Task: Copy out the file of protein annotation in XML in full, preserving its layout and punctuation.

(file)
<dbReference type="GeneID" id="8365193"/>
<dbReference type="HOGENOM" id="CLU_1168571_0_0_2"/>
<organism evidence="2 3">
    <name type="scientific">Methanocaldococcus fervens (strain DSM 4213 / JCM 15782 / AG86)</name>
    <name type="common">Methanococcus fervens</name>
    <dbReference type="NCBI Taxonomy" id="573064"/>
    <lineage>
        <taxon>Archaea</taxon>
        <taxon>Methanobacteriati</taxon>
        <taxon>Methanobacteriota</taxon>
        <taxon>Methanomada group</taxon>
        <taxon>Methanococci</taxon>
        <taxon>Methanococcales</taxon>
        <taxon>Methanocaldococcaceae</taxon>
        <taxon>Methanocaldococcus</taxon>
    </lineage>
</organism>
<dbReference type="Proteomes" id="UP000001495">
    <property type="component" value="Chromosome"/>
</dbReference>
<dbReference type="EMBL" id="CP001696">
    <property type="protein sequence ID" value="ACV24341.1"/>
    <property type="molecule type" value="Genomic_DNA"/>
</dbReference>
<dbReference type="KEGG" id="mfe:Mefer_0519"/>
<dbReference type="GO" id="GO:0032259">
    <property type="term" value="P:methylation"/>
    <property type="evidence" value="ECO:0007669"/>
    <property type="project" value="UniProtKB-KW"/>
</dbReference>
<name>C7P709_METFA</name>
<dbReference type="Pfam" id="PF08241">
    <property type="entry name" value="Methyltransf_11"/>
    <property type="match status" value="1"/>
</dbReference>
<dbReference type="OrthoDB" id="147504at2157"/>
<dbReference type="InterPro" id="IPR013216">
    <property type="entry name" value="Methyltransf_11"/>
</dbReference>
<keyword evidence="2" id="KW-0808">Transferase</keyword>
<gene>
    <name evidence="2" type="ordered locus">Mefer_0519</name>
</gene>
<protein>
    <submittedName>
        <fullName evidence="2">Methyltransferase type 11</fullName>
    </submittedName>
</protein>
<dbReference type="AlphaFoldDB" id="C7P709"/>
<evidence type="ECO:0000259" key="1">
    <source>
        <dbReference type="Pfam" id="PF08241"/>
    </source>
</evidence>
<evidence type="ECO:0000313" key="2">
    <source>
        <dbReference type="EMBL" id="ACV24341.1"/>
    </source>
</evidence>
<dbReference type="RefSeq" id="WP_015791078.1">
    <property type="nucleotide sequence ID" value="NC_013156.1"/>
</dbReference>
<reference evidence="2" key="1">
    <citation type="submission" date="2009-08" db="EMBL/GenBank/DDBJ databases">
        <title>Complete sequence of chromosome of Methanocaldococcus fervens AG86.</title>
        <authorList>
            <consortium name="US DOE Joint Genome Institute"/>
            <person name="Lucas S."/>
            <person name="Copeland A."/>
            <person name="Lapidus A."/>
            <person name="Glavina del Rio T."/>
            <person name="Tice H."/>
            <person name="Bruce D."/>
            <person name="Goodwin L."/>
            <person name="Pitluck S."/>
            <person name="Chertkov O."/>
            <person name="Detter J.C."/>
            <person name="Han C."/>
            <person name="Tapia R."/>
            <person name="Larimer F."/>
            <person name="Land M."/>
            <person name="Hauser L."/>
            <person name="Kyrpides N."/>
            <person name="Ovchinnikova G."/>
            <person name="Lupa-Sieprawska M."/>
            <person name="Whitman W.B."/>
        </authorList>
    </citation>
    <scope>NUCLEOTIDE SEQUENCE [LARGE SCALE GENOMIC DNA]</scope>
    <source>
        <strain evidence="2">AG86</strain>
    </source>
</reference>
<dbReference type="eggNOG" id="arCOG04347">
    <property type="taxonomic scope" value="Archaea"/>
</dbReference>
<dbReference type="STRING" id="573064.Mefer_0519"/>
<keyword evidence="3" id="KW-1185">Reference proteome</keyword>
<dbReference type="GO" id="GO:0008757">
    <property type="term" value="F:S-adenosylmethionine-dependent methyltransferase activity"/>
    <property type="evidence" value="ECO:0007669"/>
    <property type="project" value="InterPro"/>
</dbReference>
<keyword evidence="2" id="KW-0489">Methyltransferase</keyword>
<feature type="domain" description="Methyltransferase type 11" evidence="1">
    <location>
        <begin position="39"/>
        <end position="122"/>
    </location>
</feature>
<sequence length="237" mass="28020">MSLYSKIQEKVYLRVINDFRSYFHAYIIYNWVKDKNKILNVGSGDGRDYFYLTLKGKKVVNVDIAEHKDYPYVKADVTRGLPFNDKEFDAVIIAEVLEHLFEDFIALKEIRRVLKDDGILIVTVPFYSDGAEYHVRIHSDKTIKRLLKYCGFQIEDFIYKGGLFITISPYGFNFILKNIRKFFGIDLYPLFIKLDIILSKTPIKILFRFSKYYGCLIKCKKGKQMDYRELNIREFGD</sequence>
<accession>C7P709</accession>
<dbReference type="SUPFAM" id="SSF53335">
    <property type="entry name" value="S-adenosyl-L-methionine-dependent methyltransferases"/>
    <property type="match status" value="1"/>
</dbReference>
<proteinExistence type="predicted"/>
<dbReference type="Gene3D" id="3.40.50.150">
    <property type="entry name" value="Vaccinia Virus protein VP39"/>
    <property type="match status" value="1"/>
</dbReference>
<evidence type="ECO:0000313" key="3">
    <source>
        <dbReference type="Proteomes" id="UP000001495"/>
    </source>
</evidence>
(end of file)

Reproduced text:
<dbReference type="GeneID" id="8365193"/>
<dbReference type="HOGENOM" id="CLU_1168571_0_0_2"/>
<organism evidence="2 3">
    <name type="scientific">Methanocaldococcus fervens (strain DSM 4213 / JCM 15782 / AG86)</name>
    <name type="common">Methanococcus fervens</name>
    <dbReference type="NCBI Taxonomy" id="573064"/>
    <lineage>
        <taxon>Archaea</taxon>
        <taxon>Methanobacteriati</taxon>
        <taxon>Methanobacteriota</taxon>
        <taxon>Methanomada group</taxon>
        <taxon>Methanococci</taxon>
        <taxon>Methanococcales</taxon>
        <taxon>Methanocaldococcaceae</taxon>
        <taxon>Methanocaldococcus</taxon>
    </lineage>
</organism>
<dbReference type="Proteomes" id="UP000001495">
    <property type="component" value="Chromosome"/>
</dbReference>
<dbReference type="EMBL" id="CP001696">
    <property type="protein sequence ID" value="ACV24341.1"/>
    <property type="molecule type" value="Genomic_DNA"/>
</dbReference>
<dbReference type="KEGG" id="mfe:Mefer_0519"/>
<dbReference type="GO" id="GO:0032259">
    <property type="term" value="P:methylation"/>
    <property type="evidence" value="ECO:0007669"/>
    <property type="project" value="UniProtKB-KW"/>
</dbReference>
<name>C7P709_METFA</name>
<dbReference type="Pfam" id="PF08241">
    <property type="entry name" value="Methyltransf_11"/>
    <property type="match status" value="1"/>
</dbReference>
<dbReference type="OrthoDB" id="147504at2157"/>
<dbReference type="InterPro" id="IPR013216">
    <property type="entry name" value="Methyltransf_11"/>
</dbReference>
<keyword evidence="2" id="KW-0808">Transferase</keyword>
<gene>
    <name evidence="2" type="ordered locus">Mefer_0519</name>
</gene>
<protein>
    <submittedName>
        <fullName evidence="2">Methyltransferase type 11</fullName>
    </submittedName>
</protein>
<dbReference type="AlphaFoldDB" id="C7P709"/>
<evidence type="ECO:0000259" key="1">
    <source>
        <dbReference type="Pfam" id="PF08241"/>
    </source>
</evidence>
<evidence type="ECO:0000313" key="2">
    <source>
        <dbReference type="EMBL" id="ACV24341.1"/>
    </source>
</evidence>
<dbReference type="RefSeq" id="WP_015791078.1">
    <property type="nucleotide sequence ID" value="NC_013156.1"/>
</dbReference>
<reference evidence="2" key="1">
    <citation type="submission" date="2009-08" db="EMBL/GenBank/DDBJ databases">
        <title>Complete sequence of chromosome of Methanocaldococcus fervens AG86.</title>
        <authorList>
            <consortium name="US DOE Joint Genome Institute"/>
            <person name="Lucas S."/>
            <person name="Copeland A."/>
            <person name="Lapidus A."/>
            <person name="Glavina del Rio T."/>
            <person name="Tice H."/>
            <person name="Bruce D."/>
            <person name="Goodwin L."/>
            <person name="Pitluck S."/>
            <person name="Chertkov O."/>
            <person name="Detter J.C."/>
            <person name="Han C."/>
            <person name="Tapia R."/>
            <person name="Larimer F."/>
            <person name="Land M."/>
            <person name="Hauser L."/>
            <person name="Kyrpides N."/>
            <person name="Ovchinnikova G."/>
            <person name="Lupa-Sieprawska M."/>
            <person name="Whitman W.B."/>
        </authorList>
    </citation>
    <scope>NUCLEOTIDE SEQUENCE [LARGE SCALE GENOMIC DNA]</scope>
    <source>
        <strain evidence="2">AG86</strain>
    </source>
</reference>
<dbReference type="eggNOG" id="arCOG04347">
    <property type="taxonomic scope" value="Archaea"/>
</dbReference>
<dbReference type="STRING" id="573064.Mefer_0519"/>
<keyword evidence="3" id="KW-1185">Reference proteome</keyword>
<dbReference type="GO" id="GO:0008757">
    <property type="term" value="F:S-adenosylmethionine-dependent methyltransferase activity"/>
    <property type="evidence" value="ECO:0007669"/>
    <property type="project" value="InterPro"/>
</dbReference>
<keyword evidence="2" id="KW-0489">Methyltransferase</keyword>
<feature type="domain" description="Methyltransferase type 11" evidence="1">
    <location>
        <begin position="39"/>
        <end position="122"/>
    </location>
</feature>
<sequence length="237" mass="28020">MSLYSKIQEKVYLRVINDFRSYFHAYIIYNWVKDKNKILNVGSGDGRDYFYLTLKGKKVVNVDIAEHKDYPYVKADVTRGLPFNDKEFDAVIIAEVLEHLFEDFIALKEIRRVLKDDGILIVTVPFYSDGAEYHVRIHSDKTIKRLLKYCGFQIEDFIYKGGLFITISPYGFNFILKNIRKFFGIDLYPLFIKLDIILSKTPIKILFRFSKYYGCLIKCKKGKQMDYRELNIREFGD</sequence>
<accession>C7P709</accession>
<dbReference type="SUPFAM" id="SSF53335">
    <property type="entry name" value="S-adenosyl-L-methionine-dependent methyltransferases"/>
    <property type="match status" value="1"/>
</dbReference>
<proteinExistence type="predicted"/>
<dbReference type="Gene3D" id="3.40.50.150">
    <property type="entry name" value="Vaccinia Virus protein VP39"/>
    <property type="match status" value="1"/>
</dbReference>
<evidence type="ECO:0000313" key="3">
    <source>
        <dbReference type="Proteomes" id="UP000001495"/>
    </source>
</evidence>